Take the 2-minute tour ×
Stack Overflow is a question and answer site for professional and enthusiast programmers. It's 100% free, no registration required.

Lets say I have a structure

struct s
{
     std::deque<Object> q; //won't work  with C library
}

If the structure with std::deque is initialized using C library then it wouldn't work.

struct s
{
     std::vector<Object> v; //would work with C library
}

However, this structure with std::vector would work with C library. I think this is because the elements in deque are not contiguous whereas the elements in vector are contiguous. I think this might be a reason but not sure.

share|improve this question
5  
Your question is far too vague... What do you mean by "work with a C library?". Also, the prefix is std::, not stl::. –  templatetypedef Jun 14 '12 at 18:00
    
plz edit your post... and be specific on what u want and what u r trying to say. –  shalki Jun 14 '12 at 18:07

1 Answer 1

up vote 7 down vote accepted

Neither version of S will work with a C library.
This is because C does not have any concept of how classes are layed out (or even what is in them).

Vector can be used with C library if you pass the address of an element. Because all the elements are in contiguous memory it looks like a normal pointer and thus any C function that takes a pointer will work.

struct Object { /* NORAML POD Object */ };

extern "C" void cFunctionCall(Object* data, size_t size);


std::vector<Object>   v;
// initialize v

cFunctionCall(&v[0], v.size()); // This will work because all members of v
                                // are in contiguous memory
share|improve this answer
    
+1. One more thing worth pointing out: The vector version of S may "work with a C library" for certain uses, on some particular platform, just because the layout of vector<Object> happens to start with, e.g., "Object *begin". However, unlike contiguous storage of the contents, that's obviously not guaranteed, it's just a coincidence, so when he upgrades to the next version of his compiler, he may be trying to access "size_t len" as an Object*, and if he's lucky it'll instantly crash. –  abarnert Jun 14 '12 at 18:23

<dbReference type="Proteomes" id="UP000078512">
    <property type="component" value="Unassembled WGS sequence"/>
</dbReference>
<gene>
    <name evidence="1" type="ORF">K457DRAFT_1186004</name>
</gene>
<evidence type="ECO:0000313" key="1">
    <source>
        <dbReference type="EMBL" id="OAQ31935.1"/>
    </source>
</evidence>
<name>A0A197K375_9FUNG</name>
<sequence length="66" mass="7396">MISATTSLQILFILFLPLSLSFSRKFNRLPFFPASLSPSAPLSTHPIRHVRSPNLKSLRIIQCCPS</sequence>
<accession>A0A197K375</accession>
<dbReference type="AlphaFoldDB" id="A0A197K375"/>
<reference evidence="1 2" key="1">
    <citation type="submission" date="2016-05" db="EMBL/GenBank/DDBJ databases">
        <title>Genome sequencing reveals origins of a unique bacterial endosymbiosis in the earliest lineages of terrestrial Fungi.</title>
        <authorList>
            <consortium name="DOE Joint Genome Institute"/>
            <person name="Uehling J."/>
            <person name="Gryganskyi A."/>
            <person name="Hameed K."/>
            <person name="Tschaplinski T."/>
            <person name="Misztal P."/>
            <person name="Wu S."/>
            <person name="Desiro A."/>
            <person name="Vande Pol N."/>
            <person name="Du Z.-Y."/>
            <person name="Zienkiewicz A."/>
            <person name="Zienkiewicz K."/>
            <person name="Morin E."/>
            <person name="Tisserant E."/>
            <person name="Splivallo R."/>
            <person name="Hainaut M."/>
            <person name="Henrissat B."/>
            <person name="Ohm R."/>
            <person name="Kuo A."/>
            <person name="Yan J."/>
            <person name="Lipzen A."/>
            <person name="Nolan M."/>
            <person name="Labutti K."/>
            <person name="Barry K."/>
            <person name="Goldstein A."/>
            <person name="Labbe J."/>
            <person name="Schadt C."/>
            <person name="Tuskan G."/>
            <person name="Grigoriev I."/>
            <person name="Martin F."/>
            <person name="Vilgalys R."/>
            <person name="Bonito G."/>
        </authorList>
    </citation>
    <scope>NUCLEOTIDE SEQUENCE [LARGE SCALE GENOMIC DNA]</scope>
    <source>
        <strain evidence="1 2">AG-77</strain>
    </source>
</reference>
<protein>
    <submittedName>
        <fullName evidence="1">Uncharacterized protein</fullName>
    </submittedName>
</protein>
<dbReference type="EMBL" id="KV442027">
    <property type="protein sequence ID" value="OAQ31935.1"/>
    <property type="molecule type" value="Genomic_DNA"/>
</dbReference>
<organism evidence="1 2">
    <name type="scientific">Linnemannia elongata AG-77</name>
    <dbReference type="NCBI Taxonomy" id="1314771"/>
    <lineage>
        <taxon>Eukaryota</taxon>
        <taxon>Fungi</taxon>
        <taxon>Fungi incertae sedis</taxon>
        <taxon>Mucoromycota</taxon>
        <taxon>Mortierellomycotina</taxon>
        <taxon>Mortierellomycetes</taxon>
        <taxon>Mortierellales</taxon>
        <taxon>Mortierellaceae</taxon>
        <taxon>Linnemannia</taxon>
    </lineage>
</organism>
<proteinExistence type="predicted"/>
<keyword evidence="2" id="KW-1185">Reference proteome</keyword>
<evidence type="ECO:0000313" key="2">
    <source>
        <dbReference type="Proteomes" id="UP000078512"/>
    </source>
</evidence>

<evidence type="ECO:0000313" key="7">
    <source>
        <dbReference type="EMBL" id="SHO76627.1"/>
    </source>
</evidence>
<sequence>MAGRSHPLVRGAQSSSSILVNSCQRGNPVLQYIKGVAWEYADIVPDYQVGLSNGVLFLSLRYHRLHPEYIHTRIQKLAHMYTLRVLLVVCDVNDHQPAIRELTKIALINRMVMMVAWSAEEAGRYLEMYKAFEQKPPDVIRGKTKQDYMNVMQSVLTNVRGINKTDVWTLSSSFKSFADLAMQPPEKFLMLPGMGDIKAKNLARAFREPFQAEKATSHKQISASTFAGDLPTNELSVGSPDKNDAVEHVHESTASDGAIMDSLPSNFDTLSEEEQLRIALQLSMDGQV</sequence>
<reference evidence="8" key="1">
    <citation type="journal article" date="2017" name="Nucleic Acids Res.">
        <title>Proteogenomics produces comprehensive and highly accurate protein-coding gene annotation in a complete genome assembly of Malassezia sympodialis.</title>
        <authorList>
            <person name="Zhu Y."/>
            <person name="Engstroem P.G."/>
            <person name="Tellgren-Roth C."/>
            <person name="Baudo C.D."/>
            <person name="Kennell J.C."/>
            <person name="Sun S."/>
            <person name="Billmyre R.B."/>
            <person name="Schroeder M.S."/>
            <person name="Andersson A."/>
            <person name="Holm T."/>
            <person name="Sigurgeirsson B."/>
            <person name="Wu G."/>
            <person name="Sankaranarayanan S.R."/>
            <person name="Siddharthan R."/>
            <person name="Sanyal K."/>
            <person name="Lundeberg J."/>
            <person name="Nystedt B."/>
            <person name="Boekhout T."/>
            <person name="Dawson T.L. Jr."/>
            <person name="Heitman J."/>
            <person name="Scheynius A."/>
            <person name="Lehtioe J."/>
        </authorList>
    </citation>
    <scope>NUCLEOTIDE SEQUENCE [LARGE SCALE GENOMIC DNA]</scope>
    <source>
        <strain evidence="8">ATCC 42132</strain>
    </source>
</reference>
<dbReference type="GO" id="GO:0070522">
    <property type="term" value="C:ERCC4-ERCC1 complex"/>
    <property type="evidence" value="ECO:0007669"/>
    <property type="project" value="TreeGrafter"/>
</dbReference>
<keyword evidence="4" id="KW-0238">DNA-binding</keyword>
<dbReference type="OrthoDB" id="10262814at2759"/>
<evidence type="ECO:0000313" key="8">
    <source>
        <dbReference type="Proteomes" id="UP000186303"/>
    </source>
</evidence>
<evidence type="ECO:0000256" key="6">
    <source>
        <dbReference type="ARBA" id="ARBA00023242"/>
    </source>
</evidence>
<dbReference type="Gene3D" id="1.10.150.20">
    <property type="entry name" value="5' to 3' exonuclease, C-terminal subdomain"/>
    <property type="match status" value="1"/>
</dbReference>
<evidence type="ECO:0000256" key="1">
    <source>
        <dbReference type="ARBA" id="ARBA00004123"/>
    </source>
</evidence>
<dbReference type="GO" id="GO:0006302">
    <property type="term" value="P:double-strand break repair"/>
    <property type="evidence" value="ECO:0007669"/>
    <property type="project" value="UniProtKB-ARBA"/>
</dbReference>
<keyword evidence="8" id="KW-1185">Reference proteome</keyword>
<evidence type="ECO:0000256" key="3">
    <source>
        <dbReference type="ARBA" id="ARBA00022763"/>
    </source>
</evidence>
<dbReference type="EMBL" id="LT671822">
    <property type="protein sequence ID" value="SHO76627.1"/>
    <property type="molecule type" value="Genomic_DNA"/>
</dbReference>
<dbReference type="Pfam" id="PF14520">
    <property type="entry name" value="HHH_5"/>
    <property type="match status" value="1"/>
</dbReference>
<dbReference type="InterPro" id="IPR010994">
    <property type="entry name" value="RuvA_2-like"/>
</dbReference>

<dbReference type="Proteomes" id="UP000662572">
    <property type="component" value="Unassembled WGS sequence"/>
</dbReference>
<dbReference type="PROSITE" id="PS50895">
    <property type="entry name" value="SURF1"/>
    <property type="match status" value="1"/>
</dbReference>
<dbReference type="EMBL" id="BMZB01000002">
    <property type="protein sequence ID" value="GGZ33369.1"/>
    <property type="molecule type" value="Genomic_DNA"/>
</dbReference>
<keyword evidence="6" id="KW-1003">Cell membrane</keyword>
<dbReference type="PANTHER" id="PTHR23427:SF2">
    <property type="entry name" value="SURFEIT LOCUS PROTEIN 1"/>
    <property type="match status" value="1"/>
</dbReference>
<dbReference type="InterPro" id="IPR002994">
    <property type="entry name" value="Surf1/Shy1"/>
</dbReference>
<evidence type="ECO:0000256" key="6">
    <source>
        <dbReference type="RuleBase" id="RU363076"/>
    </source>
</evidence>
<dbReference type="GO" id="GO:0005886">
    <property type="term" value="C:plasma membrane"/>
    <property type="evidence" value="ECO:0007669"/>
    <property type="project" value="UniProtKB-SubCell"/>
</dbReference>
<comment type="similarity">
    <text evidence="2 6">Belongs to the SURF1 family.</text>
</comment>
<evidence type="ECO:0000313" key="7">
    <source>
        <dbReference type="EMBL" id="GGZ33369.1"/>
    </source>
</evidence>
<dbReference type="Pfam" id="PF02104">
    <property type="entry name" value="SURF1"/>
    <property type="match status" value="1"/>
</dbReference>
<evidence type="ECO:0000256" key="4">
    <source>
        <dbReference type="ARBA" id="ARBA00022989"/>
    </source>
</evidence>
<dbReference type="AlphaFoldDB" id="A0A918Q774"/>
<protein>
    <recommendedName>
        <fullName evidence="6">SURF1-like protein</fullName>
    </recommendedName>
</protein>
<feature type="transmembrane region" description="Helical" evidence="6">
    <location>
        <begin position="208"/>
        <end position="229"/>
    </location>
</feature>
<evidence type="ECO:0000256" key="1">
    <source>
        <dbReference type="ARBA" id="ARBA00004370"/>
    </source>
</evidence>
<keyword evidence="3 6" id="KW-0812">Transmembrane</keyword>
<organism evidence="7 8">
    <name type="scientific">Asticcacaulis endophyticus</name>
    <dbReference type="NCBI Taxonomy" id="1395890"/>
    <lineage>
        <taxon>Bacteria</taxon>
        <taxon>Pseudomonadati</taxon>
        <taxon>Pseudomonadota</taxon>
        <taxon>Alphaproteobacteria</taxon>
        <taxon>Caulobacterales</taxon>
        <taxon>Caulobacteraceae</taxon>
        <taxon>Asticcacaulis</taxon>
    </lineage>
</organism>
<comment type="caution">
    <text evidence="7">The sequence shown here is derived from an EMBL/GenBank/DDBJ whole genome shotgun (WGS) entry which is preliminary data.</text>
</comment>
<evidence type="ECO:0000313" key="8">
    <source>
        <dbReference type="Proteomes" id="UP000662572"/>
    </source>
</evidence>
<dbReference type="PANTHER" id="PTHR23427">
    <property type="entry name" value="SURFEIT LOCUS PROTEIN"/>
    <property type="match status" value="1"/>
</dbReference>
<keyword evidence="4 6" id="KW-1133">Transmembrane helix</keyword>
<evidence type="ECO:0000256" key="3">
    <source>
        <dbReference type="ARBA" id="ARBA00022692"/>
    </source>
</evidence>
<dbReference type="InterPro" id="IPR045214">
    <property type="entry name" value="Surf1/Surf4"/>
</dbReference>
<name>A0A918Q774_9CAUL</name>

@abarnert: Actually contiguous storage of elements in vector is guaranteed by the standard. For exactly this use case. BUT the version of S with vector will never work as it contains pointers internally not a set of objects. –  Loki Astari Jun 14 '12 at 18:54
    
Reread my comment. I said that unlike contiguous storage of the contents (which is guaranteed) any particular layout of the vector object itself is not guaranteed. –  abarnert Jun 14 '12 at 21:34
    
Also, I'm not sure what you mean by "it contains pointers internally not a set of objects". What it contains is a vector<Object>, inline. What that looks like depends on the implementation. In many cases, it will be an Object pointer (to the start of the vector), followed by additional pointers and/or sizes (to the end of storage and capacity). If you write C code that treats a single vector<Object> it as an Object pointer, it will work (on those implementations, and then fail badly on different implementations). –  abarnert Jun 14 '12 at 21:38

Your Answer

 
discard

By posting your answer, you agree to the privacy policy and terms of service.

Not the answer you're looking for? Browse other questions tagged or ask your own question.